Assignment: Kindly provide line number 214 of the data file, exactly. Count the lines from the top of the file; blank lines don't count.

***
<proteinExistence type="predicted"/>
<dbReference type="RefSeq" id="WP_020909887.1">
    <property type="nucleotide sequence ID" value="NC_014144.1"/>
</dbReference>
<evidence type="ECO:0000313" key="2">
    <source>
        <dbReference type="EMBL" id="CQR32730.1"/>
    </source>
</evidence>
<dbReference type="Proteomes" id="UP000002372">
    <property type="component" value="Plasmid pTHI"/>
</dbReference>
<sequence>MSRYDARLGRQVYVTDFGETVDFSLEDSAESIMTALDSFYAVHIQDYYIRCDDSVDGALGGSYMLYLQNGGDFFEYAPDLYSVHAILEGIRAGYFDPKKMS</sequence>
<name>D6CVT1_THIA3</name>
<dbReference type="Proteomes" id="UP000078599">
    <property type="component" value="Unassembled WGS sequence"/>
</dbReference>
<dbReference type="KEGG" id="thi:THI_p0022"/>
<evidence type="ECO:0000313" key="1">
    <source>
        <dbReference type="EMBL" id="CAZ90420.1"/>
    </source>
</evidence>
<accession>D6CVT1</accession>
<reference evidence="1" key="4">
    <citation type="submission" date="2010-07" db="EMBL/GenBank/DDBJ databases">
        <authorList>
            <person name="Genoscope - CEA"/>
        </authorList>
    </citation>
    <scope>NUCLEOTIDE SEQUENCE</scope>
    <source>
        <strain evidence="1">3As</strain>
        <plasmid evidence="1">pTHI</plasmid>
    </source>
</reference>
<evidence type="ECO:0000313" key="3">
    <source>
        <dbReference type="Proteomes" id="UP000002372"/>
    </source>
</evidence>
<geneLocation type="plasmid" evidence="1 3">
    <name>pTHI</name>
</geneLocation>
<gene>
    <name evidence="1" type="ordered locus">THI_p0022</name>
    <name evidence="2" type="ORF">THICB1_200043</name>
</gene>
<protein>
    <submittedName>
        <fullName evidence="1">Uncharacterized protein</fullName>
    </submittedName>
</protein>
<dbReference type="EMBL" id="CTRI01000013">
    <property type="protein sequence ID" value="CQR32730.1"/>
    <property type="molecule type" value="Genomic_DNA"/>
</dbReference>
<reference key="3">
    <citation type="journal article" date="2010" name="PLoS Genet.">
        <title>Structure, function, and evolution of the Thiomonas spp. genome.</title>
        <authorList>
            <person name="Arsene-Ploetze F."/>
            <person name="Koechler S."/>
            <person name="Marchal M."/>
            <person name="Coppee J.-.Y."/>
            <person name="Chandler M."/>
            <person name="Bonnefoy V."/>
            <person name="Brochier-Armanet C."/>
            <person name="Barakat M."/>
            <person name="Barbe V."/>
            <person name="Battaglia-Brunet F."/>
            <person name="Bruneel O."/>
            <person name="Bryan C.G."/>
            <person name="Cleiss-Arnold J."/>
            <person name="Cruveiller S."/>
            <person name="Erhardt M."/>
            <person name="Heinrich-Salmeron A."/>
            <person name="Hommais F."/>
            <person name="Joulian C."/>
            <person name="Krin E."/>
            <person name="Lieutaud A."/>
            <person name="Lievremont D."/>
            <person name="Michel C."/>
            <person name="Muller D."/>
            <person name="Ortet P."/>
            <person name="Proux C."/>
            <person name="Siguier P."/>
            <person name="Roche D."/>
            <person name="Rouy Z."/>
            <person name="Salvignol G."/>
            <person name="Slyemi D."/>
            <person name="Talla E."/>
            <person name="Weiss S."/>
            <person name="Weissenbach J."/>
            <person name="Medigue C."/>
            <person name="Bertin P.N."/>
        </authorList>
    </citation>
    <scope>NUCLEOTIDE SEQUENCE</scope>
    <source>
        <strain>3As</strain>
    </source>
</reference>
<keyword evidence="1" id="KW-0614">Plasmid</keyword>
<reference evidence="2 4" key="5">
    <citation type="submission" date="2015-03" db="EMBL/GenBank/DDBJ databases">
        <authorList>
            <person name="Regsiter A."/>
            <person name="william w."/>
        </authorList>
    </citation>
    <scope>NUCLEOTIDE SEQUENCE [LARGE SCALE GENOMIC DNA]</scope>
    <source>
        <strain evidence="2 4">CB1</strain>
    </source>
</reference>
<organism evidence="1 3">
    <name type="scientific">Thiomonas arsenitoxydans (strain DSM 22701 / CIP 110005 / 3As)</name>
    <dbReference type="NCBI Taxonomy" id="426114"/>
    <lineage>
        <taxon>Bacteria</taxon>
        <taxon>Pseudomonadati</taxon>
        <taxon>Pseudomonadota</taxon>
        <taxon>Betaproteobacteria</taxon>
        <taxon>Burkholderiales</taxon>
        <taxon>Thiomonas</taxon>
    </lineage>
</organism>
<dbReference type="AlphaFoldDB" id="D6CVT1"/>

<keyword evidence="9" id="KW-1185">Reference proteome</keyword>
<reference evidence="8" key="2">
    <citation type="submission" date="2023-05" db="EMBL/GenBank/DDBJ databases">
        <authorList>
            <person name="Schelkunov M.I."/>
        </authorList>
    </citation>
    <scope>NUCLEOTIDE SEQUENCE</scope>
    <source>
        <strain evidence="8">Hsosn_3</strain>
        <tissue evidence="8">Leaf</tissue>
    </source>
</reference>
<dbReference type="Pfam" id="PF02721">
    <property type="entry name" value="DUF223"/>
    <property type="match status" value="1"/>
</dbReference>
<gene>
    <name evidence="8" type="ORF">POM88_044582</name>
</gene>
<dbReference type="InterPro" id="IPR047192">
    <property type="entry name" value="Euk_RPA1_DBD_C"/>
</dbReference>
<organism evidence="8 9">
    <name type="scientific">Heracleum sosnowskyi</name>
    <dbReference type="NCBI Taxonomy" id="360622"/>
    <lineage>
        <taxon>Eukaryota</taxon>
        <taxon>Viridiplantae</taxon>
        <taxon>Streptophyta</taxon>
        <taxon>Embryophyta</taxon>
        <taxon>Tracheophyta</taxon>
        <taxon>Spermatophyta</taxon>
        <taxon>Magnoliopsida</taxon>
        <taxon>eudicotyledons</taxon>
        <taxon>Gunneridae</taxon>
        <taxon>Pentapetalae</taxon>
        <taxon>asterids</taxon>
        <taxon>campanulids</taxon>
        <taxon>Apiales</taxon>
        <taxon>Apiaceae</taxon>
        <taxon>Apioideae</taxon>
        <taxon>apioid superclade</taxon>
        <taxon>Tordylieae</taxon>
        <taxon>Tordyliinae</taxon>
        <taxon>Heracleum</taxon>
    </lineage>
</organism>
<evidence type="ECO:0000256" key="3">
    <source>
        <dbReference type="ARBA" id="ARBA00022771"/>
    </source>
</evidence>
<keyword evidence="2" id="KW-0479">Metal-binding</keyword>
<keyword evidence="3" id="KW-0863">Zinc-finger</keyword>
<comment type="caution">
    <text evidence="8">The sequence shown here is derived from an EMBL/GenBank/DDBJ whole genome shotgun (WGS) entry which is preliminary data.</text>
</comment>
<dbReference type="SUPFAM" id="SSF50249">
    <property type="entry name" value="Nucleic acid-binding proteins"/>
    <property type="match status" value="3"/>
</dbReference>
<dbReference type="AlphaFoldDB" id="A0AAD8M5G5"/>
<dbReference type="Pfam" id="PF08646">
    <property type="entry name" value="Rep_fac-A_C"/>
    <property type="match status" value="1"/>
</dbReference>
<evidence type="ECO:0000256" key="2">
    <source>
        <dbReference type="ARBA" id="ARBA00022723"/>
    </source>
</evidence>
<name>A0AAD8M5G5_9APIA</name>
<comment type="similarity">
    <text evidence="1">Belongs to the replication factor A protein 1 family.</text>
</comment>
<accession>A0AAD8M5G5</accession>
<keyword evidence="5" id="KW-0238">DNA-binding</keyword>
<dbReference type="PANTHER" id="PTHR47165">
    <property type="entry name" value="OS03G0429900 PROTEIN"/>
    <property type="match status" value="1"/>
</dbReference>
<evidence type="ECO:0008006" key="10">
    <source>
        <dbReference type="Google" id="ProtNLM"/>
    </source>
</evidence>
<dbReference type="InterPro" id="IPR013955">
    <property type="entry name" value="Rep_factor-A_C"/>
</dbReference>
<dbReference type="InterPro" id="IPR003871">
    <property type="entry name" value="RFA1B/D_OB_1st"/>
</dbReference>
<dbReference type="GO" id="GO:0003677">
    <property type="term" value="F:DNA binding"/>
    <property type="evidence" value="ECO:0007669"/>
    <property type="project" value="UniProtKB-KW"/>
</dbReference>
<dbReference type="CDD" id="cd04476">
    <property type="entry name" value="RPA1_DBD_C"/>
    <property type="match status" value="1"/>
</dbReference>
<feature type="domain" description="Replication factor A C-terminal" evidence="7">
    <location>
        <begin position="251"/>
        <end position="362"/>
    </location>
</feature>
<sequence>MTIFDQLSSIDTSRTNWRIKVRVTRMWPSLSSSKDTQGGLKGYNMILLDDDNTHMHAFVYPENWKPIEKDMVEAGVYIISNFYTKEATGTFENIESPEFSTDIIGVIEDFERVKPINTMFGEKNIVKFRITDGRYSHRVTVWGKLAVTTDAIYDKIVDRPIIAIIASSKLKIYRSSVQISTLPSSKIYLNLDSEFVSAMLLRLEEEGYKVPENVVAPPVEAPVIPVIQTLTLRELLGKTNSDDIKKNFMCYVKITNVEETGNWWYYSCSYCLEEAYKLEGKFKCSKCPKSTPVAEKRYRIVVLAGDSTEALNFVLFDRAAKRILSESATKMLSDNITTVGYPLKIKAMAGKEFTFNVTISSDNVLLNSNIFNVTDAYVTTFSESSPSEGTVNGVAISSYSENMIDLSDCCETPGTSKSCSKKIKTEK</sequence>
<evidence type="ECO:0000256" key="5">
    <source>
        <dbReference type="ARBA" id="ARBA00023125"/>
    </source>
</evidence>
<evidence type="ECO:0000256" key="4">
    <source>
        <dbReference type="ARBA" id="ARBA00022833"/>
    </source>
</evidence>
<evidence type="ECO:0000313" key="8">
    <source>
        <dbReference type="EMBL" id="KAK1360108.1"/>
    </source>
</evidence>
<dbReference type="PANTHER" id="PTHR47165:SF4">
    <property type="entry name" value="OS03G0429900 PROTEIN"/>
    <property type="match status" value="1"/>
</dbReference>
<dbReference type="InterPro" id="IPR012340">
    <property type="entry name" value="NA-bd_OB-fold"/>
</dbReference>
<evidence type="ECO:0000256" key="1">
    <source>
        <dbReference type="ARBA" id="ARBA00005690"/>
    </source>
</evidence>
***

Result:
        <dbReference type="Google" id="ProtNLM"/>